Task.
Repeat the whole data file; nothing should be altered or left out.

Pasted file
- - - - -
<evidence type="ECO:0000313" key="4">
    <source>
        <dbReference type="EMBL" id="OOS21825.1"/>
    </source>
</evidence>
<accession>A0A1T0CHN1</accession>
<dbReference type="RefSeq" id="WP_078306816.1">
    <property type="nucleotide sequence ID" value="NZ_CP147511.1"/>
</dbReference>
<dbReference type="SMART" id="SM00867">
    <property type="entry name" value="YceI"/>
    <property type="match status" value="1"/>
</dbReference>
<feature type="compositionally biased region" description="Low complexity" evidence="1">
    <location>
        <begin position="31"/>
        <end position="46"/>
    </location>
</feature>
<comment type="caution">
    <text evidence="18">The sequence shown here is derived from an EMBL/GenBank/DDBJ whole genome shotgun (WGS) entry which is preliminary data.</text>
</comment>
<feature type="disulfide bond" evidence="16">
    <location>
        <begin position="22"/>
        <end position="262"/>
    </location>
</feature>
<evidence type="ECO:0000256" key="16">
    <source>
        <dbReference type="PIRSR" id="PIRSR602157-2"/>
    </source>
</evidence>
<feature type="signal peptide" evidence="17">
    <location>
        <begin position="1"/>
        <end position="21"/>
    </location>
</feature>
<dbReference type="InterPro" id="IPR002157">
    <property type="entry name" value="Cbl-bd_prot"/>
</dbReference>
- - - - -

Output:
<evidence type="ECO:0000313" key="4">
    <source>
        <dbReference type="EMBL" id="OOS21825.1"/>
    </source>
</evidence>
<accession>A0A1T0CHN1</accession>
<dbReference type="RefSeq" id="WP_078306816.1">
    <property type="nucleotide sequence ID" value="NZ_CP147511.1"/>
</dbReference>
<dbReference type="SMART" id="SM00867">
    <property type="entry name" value="YceI"/>
    <property type="match status" value="1"/>
</dbReference>
<feature type="compositionally biased region" description="Low complexity" evidence="1">
    <location>
        <begin position="31"/>
        <end position="46"/>
    </location>
</feature>
<comment type="caution">
    <text evidence="18">The sequence shown here is derived from an EMBL/GenBank/DDBJ whole genome shotgun (WGS) entry which is preliminary data.</text>
</comment>
<feature type="disulfide bond" evidence="16">
    <location>
        <begin position="22"/>
        <end position="262"/>
    </location>
</feature>
<evidence type="ECO:0000256" key="16">
    <source>
        <dbReference type="PIRSR" id="PIRSR602157-2"/>
    </source>
</evidence>
<feature type="signal peptide" evidence="17">
    <location>
        <begin position="1"/>
        <end position="21"/>
    </location>
</feature>
<dbReference type="InterPro" id="IPR002157">
    <property type="entry name" value="Cbl-bd_prot"/>
</dbReference>